This tutorial is for users who already have a server running the Ubuntu operating system.

The hostname is a name given to your system to identify it on a network. It should be unique on your network, and it is customizable. Setting a custom hostname allows you to create a memorable or descriptive name, to make it easier to find different servers on the network.

This guide is for Ubuntu 18.04, but the same steps also work for Ubuntu 16.04. Now, let’s learn how to change a hostname on Ubuntu.

header for article on changing hostname in ubuntu

Prerequisites

  • Server running Ubuntu 16.04 or 18.04
  • Access to an Ubuntu user with sudo privileges
  • Access to a command prompt (Ctrl-Alt-T)
  • A text editor, such as nano, included by default

Changing Hostname in Ubuntu

Step: 1 Find the Current Hostname

To view the current hostname, open a terminal window, and enter the following command:

hostnamectl

The system will return the static hostname, plus additional information. The static hostname is the hostname of the system you’re working on.

Step 2: Change Ubuntu Hostname

Change the hostname with hostnamectl command

You can easily change the hostname using options with the hostnamectl command:

sudo hostnamectl set-hostname file_server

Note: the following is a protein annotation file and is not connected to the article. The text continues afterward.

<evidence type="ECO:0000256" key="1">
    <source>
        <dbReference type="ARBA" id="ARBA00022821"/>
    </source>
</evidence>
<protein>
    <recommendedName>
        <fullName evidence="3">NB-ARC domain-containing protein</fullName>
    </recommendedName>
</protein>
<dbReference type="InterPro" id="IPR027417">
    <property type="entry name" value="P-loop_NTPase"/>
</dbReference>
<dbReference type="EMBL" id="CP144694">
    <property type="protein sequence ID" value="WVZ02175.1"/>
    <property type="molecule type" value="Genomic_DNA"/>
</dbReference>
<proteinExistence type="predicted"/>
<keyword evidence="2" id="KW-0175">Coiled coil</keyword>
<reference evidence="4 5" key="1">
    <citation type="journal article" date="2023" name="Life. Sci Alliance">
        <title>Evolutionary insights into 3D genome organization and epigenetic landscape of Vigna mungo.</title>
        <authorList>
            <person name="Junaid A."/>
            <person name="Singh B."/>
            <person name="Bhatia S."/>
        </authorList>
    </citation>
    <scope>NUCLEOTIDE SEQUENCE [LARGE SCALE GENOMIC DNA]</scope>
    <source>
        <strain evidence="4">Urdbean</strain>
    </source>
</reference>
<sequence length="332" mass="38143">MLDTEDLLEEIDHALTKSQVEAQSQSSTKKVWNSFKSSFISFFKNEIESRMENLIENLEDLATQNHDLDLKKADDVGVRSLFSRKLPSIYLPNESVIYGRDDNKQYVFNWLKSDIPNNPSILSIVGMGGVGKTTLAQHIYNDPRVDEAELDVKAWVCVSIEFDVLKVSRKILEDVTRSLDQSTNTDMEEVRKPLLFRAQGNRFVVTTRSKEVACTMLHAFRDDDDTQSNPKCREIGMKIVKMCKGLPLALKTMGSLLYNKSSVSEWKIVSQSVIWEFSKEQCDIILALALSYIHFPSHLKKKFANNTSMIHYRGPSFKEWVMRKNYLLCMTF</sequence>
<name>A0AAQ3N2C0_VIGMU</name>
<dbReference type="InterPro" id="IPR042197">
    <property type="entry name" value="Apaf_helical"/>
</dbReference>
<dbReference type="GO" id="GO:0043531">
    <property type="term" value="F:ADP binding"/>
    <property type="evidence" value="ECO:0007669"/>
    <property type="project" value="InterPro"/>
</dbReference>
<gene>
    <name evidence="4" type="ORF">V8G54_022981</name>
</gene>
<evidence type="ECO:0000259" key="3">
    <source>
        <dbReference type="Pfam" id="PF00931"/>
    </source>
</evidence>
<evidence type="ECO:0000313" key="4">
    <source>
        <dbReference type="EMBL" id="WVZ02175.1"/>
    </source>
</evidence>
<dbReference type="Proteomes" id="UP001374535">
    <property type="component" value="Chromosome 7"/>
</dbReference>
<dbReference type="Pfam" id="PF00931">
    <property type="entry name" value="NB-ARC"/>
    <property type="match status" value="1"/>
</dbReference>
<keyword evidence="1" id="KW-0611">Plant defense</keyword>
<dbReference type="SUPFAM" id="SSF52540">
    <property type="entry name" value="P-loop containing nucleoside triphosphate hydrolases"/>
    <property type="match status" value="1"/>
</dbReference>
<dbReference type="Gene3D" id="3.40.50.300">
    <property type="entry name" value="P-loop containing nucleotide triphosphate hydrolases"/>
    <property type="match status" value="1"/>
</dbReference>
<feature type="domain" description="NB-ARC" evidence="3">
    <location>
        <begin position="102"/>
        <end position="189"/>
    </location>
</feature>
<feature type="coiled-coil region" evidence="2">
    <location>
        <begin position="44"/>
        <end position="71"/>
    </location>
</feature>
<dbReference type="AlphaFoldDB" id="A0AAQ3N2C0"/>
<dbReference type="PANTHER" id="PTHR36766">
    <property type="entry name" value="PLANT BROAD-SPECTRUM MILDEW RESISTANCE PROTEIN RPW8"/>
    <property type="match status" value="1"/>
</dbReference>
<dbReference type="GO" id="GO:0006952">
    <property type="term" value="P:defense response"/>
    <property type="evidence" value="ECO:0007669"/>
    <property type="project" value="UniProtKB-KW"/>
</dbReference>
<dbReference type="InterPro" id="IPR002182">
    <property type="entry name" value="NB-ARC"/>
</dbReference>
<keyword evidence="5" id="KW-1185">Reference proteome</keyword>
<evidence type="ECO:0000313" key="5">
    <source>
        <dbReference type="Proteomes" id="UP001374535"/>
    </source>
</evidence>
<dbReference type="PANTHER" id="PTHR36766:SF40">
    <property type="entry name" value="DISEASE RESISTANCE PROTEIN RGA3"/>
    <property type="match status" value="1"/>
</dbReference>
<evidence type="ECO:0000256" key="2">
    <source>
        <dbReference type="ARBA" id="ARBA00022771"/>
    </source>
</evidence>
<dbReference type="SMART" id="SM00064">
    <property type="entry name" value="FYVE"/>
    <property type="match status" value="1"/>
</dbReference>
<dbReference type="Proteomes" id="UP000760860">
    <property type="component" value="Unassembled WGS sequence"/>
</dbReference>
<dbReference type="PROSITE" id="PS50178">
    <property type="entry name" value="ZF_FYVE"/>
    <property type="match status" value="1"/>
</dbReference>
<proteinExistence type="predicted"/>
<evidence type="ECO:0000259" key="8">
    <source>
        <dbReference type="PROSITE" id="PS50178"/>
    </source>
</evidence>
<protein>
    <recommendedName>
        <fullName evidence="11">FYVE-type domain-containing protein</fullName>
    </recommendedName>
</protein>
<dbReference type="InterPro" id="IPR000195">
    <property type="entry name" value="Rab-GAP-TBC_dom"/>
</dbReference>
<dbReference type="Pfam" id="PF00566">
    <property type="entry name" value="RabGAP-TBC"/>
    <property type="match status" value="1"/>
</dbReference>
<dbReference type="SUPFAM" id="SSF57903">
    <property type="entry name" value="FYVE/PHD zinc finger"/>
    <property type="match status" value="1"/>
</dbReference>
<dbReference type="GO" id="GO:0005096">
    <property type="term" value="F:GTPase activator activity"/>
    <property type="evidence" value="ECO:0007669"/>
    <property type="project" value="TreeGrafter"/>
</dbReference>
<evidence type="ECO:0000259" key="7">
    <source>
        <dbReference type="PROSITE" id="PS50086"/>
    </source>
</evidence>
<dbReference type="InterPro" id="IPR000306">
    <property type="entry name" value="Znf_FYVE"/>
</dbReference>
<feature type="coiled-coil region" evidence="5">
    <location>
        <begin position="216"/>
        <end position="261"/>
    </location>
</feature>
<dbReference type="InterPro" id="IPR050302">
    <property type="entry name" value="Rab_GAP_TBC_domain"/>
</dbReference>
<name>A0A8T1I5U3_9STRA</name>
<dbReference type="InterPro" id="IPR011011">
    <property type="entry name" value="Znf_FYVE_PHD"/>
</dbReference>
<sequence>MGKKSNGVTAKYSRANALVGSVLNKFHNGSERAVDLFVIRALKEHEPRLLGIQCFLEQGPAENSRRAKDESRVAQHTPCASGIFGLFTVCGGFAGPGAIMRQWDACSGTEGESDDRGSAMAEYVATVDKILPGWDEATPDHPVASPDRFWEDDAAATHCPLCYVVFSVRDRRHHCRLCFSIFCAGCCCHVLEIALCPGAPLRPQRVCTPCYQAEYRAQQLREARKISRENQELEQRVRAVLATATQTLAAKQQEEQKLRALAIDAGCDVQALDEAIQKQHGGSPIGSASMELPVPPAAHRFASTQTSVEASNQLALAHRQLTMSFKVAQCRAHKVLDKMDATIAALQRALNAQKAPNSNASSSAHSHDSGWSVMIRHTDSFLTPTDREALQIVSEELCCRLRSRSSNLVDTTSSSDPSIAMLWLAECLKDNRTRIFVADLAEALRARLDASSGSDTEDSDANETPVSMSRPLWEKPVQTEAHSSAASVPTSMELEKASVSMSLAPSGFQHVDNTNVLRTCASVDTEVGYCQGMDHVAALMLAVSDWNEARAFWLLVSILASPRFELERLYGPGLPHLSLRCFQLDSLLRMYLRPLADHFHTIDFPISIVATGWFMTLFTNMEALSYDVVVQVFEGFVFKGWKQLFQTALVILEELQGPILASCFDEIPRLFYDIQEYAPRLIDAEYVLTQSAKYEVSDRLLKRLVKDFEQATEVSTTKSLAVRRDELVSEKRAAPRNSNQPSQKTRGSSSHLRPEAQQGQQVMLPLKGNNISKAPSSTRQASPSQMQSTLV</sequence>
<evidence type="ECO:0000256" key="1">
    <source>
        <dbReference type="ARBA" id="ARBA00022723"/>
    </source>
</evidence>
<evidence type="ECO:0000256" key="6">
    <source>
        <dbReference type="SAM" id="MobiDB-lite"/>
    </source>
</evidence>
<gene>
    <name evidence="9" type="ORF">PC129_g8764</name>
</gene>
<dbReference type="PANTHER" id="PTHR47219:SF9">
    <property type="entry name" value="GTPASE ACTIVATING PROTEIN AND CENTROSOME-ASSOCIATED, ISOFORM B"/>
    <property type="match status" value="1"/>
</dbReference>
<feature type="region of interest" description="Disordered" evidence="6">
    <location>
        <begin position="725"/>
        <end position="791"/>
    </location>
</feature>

This will rename your server file_server. You can change it to any name you like. You can verify the change by re-running the hostnamectl command.

Change hostname by editing hosts file

The /etc/hosts file is an older solution from when servers needed a configuration file to translate a memorable name to an IP address.

You can change your hostname by editing the configuration files, but there are three files to change.

First, open the /etc/cloud/cloud.cfg file:

sudo nano /etc/cloud/cloud.cfg

Look for a line that says:

preserve_hostname: true

If it’s already set to true, leave it alone. If it’s set to false, change it to true. Save the file and exit.

Note: Your system may or may not have the /etc/cloud/cloud.cfg file. You can check your system by entering cd /etc/cloud > then type ls. The system will give you an error if the directory doesn’t exist. If the file is present, the ls command will show it in the file list.

Next, edit the /etc/hosts file. Before you make the change, you’ll want to know your IP address. If you don’t, you can find it quickly by entering:

ip a

The inet value is your IP address. Edit your hosts file as follows:

sudo nano /etc/hosts

You should see a line at the very top that says:

127.0.0.1 localhost

Add a second line just below it, as follows (replace this IP address with yours):

10.0.2.15 file_server

Save the file and exit.

Finally, edit the /etc/hostname file:

sudo nano /etc/hostname

This file will display the current hostname. Replace the current entry with the hostname of your choice:

file_server

Then save the file and exit.

Step 3: Verify Changes

To verify that the hostname was successfully changed, restart your system.

To verify the changes, run the command: hostnamectl

You should now see your new server name on the console.

Conclusion

This guide provides two different methods to change Ubuntu server hostname without restarting.

Hostnames make networking a lot easier, by giving servers easier names to remember.

Knowing more than one way to perform a task is helpful if you ever find yourself working on an older system or one with a different operating system.